“I just think it’s better to deal head-on with what’s an apparent issue to people,” he said. “I have sinned against you, I’m sorry. It was never my intention to say out loud what I saw with my eyes and then brain.”

That could have stood in for the response for all late-night hosts who take what they see in the news, in the culture, in the ether, and turn it into comic takes. It’s what they do.

When Vice President Dan Quayle misspelled potato he was mocked repeatedly by Johnny Carson on the Tonight show. But that moment was only confirmation of his late-night persona (a bit of a dope), which had long-since been locked in.

If President Obama misspelled a word it would have been a one-night, one-joke event, because “dopey” was not his persona. “Aloof” was about as close as the joke writers came to giving him one, partly because he was skillful himself at humor, which he proved in multiple late-night appearances.

But Clinton as the libido-crazed hound, George W. Bush (“Strategery!”) as Texas-dense goofball, those were ongoing targets of opportunity.

No president in the late-night era (or likely ever) presented as many targets as Donald Trump, who generated almost too much comic fodder. He was ridiculous (“drink bleach!”), absurd (“I won the election!”), and menacing (“will be wild”) seemingly on a daily basis.

And there remains little doubt which candidate the main network late-night hosts favor, both by sheer volume of comic material and its eviscerating intent. Here was Colbert on the media’s obsession with polling over covering Trump’s egregious behavior and comments:

“The media is covering it like it’s any other political story. Like it’s all a horse race. But in this horse race, one of the horses is old—while one of the horses is old, has hoof-in-mouth mouth disease, and keeps quoting horse Hitler.”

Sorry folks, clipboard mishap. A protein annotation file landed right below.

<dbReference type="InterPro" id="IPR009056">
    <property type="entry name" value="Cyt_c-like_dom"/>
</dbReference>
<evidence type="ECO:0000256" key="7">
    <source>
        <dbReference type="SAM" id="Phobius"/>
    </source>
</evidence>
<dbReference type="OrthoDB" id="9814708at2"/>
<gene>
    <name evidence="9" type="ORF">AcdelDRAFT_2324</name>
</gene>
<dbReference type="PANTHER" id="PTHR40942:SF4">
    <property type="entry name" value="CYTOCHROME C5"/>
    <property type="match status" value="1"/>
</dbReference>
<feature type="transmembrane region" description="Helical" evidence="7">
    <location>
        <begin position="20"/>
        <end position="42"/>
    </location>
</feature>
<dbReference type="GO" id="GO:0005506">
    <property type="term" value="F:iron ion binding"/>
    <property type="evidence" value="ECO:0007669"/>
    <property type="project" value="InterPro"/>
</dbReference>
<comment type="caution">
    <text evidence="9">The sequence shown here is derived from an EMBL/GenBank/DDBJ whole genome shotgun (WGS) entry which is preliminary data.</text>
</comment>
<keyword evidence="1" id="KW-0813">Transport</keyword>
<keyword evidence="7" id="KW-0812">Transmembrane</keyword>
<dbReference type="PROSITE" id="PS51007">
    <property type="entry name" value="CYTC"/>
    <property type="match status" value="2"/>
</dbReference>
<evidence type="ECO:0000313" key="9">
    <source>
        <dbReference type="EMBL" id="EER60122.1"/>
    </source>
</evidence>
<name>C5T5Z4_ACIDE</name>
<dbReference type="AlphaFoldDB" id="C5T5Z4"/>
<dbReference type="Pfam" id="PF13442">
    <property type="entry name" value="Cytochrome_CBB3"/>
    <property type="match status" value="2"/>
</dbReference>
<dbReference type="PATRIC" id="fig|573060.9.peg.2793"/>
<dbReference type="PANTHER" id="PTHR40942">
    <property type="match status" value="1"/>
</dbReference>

About all Biden, or any President or candidate can do, is play along. Trump exacerbates his mustache-twirling villain persona by lashing out against the late-night hosts. John McCain is probably the best model for Biden because he embraced being, as he put it, “Old as dirt.” (He was ten years younger than Biden when he ran in 2008.)

Biden has a chance to have some fun with his age in the State of the Union Address tonight. And will again when he is likely to attend the White House Correspondents’ Dinner on April 27. He should be well-prepared. The host will be Colin Jost, who “anchors” the “Weekend Update” segment on late-night’s most popular show, Saturday Night Live.

Will Jost make jokes about Biden’s age? Ahem:

After Biden was declared “fit as a fiddle” following his annual physical, Jost joked last week that was because he is “Old-timey and held together by strings.”


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  1. Nan says:

    I faithfully watch Jimmy Fallon, Jimmy Kimmel, Stephen, Seth, and John Stewart. I find Jimmy Fallon’s age related jokes to be dumb and unrelated to President Biden’s behavior. Fallon’s jokes are just generic old people jokes. All of the others have jokes that relate to something that actually occurred and are funny. Jimmy Fallon’s writers are just lazy, and I guess they think his audience is less aware.

  2. Richard Sussman says:

    These late nite guys probably hate Trump. Most of their audience does. But as smart as they are, can’t see how creating an image issue for Biden can only help the other guy? Is a cheap laugh worth it?